Notably, Health Canada collects world-class food insecurity data. A just released pre-pandemic food insecurity study by the Proof Food Insecurity Policy Research team should be mandatory reading for our political class. It makes clear widespread food insecurity in Canada is a public health emergency, a marker of material deprivation that brings huge costs to the economy, poorer mental health and higher mortality rates. Significantly, the report calls attention to its income-based causes and solutions.

Based on data from the 2017-18 national household survey and a definition of food insecurity as the “inadequate or insecure access to food due to financial constraints,” the study finds 4.4 million Canadians (an increase since 2012) reported living in food insecure households, including 555,700 British Columbians (that’s 12.4 per cent of the population). Alarmingly, these figures are underestimates. Those living on First Nations reserves, Crown lands and homeless people are excluded from the survey.

In wealthy B.C., 66 per cent of households reliant on social assistance are food insecure, a sad reflection of our moth-eaten social safety net. Shocking but not unexpected in a world embracing precarious work, 68 per cent of food-insecure households depend on wages, salaries or self employment, not income assistance.

Approximately 115,000 adults and children are living in “severely food insecure” households, reducing their food intakes, being without and going hungry. Other work by Proof shows that only 21 per cent of the severely food insecure in Canada turn to food banks.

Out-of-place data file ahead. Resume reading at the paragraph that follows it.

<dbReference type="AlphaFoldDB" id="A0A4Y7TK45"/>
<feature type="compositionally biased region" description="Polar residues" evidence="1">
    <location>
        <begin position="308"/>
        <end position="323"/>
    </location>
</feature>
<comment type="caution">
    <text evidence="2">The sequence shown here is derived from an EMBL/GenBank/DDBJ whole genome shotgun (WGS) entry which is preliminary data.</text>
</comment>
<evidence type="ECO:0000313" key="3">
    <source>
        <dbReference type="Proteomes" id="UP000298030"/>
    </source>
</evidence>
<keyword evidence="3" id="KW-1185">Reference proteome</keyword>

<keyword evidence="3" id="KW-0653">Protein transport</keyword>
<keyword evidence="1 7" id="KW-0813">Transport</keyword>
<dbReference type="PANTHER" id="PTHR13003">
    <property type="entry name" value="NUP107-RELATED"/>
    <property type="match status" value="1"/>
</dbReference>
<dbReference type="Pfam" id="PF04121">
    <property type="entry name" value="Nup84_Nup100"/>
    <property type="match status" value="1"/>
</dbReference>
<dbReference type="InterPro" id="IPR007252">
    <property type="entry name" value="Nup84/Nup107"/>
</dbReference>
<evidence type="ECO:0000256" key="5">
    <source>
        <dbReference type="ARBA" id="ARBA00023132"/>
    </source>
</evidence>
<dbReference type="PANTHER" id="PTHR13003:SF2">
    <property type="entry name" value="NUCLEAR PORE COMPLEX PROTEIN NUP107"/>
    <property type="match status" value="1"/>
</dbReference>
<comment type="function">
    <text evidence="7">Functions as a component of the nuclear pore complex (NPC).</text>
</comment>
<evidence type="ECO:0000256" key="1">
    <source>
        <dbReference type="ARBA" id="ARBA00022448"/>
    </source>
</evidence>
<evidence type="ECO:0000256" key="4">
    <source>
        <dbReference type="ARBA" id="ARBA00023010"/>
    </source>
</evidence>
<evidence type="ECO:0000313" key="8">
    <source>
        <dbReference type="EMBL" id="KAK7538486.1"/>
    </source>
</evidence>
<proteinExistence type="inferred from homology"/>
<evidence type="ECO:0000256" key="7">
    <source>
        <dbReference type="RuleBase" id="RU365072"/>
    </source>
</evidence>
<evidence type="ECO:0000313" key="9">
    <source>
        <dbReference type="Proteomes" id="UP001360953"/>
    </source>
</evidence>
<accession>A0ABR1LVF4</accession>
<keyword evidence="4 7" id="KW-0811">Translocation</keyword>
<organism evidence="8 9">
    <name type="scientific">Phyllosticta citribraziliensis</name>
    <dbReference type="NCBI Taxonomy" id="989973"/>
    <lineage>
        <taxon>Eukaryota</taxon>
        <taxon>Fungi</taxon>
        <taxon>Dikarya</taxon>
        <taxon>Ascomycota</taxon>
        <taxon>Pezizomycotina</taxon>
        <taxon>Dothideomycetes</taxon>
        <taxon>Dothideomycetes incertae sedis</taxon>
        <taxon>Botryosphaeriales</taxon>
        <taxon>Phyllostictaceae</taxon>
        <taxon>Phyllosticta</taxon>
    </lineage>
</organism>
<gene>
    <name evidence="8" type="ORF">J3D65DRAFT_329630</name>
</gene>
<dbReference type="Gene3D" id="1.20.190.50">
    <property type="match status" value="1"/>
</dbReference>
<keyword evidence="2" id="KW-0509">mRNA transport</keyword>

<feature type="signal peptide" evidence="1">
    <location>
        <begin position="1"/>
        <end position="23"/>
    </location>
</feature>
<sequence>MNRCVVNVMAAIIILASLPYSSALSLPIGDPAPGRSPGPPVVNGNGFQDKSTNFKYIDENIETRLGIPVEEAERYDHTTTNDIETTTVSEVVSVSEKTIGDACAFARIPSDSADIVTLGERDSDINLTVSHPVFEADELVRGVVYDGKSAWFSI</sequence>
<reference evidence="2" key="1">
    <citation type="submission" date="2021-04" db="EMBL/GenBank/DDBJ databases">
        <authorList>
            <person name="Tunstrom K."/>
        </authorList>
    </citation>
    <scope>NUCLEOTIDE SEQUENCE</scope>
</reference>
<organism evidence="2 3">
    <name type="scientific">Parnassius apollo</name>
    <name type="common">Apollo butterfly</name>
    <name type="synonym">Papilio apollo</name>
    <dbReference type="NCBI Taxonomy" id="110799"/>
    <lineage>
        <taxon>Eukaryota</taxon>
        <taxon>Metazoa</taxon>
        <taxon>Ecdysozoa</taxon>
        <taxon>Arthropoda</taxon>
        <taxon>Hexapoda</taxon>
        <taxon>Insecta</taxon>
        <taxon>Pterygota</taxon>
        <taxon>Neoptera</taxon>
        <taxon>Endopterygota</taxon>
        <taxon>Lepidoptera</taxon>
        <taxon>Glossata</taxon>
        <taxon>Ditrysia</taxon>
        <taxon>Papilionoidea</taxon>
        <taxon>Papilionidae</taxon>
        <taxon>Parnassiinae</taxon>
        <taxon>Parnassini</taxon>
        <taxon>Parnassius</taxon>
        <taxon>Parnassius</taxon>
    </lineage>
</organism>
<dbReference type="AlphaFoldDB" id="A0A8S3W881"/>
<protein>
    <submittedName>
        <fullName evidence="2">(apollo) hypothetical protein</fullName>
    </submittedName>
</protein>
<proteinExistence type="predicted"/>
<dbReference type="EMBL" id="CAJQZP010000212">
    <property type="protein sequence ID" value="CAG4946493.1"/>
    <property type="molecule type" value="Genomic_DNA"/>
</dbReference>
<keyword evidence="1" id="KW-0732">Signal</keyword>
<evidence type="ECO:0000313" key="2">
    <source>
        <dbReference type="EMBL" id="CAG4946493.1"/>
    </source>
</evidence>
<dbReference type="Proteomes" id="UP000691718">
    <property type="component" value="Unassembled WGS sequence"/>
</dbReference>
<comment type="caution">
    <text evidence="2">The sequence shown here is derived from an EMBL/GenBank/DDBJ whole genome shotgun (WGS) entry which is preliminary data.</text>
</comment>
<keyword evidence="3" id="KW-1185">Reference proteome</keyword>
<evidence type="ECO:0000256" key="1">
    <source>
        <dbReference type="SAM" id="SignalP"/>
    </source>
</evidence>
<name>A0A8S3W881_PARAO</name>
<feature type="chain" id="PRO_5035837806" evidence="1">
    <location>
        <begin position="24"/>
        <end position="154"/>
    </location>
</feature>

The study finds “no evidence that food banks are a solution to the very serious problem of food insecurity in Canada.” For good reason: it is primarily an “income problem, not a food problem.”

There’s no denying a moral imperative to act, but U.S.-style food charity acts as a moral safety valve allowing the public to believe the problem is addressed while enabling politicians of all stripes to neglect their human rights obligations. However well-intentioned, the sheer scale of the problem is beyond the scope of charitable food banks.

COVID-19 is the opportunity for a comprehensive reimagining of the social contract and collective human rights. In the immediate future, as the BC Poverty Reduction Coalition has demanded, the province must increase social assistance rates first to 75 per cent, then 100 per cent of the poverty line. An essential step made more urgent by the pandemic and the need for wide-ranging income security, health and housing reforms.

In the longer term, food security for all must guarantee an adequate universal basic income, now inadvertently being piloted by the Canada Emergency Response Benefit. Public policy now recognizes food is a basic human need and fundamental right: we all need secure incomes if we are to eat and pay the rent. Food handouts are not effective nor sustainable and, if we are all in this together, an affront to human dignity.

Yet universal basic income must not be at the expense of a massive investment in public health and social programs. Non-profits providing meals must be adequately funded, no longer relying on food banks and ad hoc charity. We must bid farewell to government-funded Walmart food banking channelling wasted food to hungry people. Ending food insecurity must be an outcome of successful poverty reduction policies, fair income distribution and progressive taxation.

If political will is lacking, the stigma and social distancing of the 1980s’ breadlines live on.

WATCH: The article calls for a universal basic income. Who else is advocating for it and how would it work? This short Tyee video explains.

Read more: Rights + Justice, Food